Cover of the comic 'Hermanos Iñurrategi. A heartbeat on the mountain'
A father who encourages his children to give up work in the foundry, who reminds them that they will always be in time to return to the tunnel of life, who believes that dreams have been pursued since youth. That was the father of Alberto and Félix Iñurrategi, two of them who obeyed and it only occurred to them to dream big: Why not climb the highest mountains on the planet? At 23, Alberto was the youngest person to climb Everest without using bottled oxygen. It was in 1992, the second eight thousand for the brothers. In the descent of the 12th mountain of more than eight thousand meters that both climbed, always together, the rope by which Felix was descending became unanchored. Alberto did not even want to recover his body: he did not want to risk the lives of others.
A comic edited by Sua Edizioak ( Iñurrategi Brothers. A heartbeat in the mountain) now includes his career and the work has the enormous merit of explaining so accurately How simple what is it to love mountaineering, mountaineering, Himalayanism or whatever we call the exercise of going again and again to meet the peaks. The text is in charge of Ramón Olasagasti and the vignettes are the work of César Llaguno, as if it were a string in which one goes nowhere without the other.
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The world of the mountains, a sport that does not want to be, an activity that is full of nuances, that has its own ethics, codes that can be a religion or be ignored, can be incomprehensible to salon analysts. But it is enough to look at the illustration on the cover of this work to begin to understand: Felix, the older brother, in the lead, Alberto in the background, each looking at a different point but joined by the same rope. They are not climbing, it is not an action drawing: they are still, calibrating what they have left to reach the point from which to return, looking for that precious oxygen that is so rare at height, wondering separately if they will have individual strength to continue or If they will continue only because of the impulse to be two, and if they will know how to restrain that impulse as a couple when ambition pushes. The illustration is what they were, two brothers determined to travel the 14 eight thousand , without noise or shrillness, human, thoughtful but determined.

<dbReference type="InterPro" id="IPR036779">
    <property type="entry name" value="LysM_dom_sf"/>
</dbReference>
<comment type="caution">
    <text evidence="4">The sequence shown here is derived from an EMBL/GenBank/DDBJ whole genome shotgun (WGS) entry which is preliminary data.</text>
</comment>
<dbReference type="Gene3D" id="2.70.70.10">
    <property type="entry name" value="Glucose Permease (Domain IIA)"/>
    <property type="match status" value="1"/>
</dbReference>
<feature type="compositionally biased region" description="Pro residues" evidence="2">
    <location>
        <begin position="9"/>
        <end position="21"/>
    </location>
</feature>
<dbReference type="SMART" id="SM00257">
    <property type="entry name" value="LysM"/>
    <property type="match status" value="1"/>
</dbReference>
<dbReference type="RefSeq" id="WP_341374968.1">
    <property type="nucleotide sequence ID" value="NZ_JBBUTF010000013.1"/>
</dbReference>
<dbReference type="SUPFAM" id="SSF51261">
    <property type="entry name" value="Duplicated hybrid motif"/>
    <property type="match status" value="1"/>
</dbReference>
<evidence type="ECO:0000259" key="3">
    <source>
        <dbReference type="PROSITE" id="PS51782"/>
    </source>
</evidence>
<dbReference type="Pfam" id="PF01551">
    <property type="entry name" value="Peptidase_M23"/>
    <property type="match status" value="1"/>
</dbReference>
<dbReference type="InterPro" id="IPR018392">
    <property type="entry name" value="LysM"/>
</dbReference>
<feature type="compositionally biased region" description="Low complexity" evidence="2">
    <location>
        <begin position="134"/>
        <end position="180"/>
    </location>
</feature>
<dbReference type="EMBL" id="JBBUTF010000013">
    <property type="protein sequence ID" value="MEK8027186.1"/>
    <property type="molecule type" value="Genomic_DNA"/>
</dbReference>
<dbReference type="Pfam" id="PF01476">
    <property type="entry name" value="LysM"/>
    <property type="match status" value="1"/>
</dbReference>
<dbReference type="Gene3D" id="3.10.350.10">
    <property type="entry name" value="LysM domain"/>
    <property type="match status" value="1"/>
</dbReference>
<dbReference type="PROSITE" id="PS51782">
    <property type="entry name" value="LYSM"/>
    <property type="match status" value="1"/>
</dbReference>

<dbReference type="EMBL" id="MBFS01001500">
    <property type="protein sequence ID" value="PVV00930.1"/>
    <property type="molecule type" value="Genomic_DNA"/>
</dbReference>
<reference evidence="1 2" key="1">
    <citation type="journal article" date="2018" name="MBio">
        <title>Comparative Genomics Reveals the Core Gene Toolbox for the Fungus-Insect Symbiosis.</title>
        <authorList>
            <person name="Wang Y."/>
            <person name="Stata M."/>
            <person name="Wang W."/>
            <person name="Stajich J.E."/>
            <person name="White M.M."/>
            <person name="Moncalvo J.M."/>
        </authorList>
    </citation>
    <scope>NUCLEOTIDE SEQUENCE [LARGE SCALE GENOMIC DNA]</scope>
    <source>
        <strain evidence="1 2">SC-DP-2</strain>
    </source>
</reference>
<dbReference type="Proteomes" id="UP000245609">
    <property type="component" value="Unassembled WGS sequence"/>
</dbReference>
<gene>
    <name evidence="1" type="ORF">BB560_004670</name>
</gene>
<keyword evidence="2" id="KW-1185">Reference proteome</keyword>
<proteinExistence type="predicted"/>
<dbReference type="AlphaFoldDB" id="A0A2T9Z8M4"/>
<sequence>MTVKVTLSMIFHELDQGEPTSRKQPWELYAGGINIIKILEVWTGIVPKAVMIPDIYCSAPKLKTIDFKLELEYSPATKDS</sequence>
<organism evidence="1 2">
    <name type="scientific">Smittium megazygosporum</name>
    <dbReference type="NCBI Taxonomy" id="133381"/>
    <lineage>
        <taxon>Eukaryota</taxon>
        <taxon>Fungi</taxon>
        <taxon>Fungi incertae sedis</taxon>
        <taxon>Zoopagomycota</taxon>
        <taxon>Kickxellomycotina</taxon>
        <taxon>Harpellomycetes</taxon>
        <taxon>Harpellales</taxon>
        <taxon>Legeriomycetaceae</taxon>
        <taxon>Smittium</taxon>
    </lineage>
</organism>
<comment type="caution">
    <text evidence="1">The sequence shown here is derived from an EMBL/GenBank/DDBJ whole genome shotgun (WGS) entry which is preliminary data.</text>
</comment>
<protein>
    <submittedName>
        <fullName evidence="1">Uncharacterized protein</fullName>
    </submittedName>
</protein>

The comic is developed in two intersecting aspects. It starts with the linear trajectory of the Iñurrategi in the Himalayas but immediately introduces a fictitious dialogue between Alberto and Shazia, an inhabitant of the Karakoram mountains, which explains not only the social or economic contrasts between the two worlds but also the work carried out. carried out by the foundation created in the Basque Country at the request of Alberto and in favor of the Hushé Valley (Baltistan, Pakistan). This foundation has managed to create a climbing and rescue school to train local porters and guides, an irrigation system in Machulo, ten schools throughout the valley that guarantee girls' previously banned access to education, training of the teaching staff, improvements in the cultivation, collection, drying and marketing of apricots, as well as literacy campaigns for adult women, and a long etcetera that must culminate in a delivery of the baton so that the inhabitants of the valley themselves are the ones who generate projects that guarantee sustainable human development in the valley.
The foundation is the way that Alberto and his partners devised to give back to the town where Felix stayed everything: help, friendship, work and mountains of incomparable beauty. Without Felix, Alberto managed to find new companions to hook up with to finish the list of 14 eight thousand and to continue his life as a Himalayan. While they climbed together, both brothers always defended a maxim that explains the title of the comic ( Hermanos Iñurrategi. A heartbeat in the mountain ) and its roped philosophy: one does not reach one. Two, it's two and a half. The text does not explain (and it would be interesting to know) how Alberto managed to become one.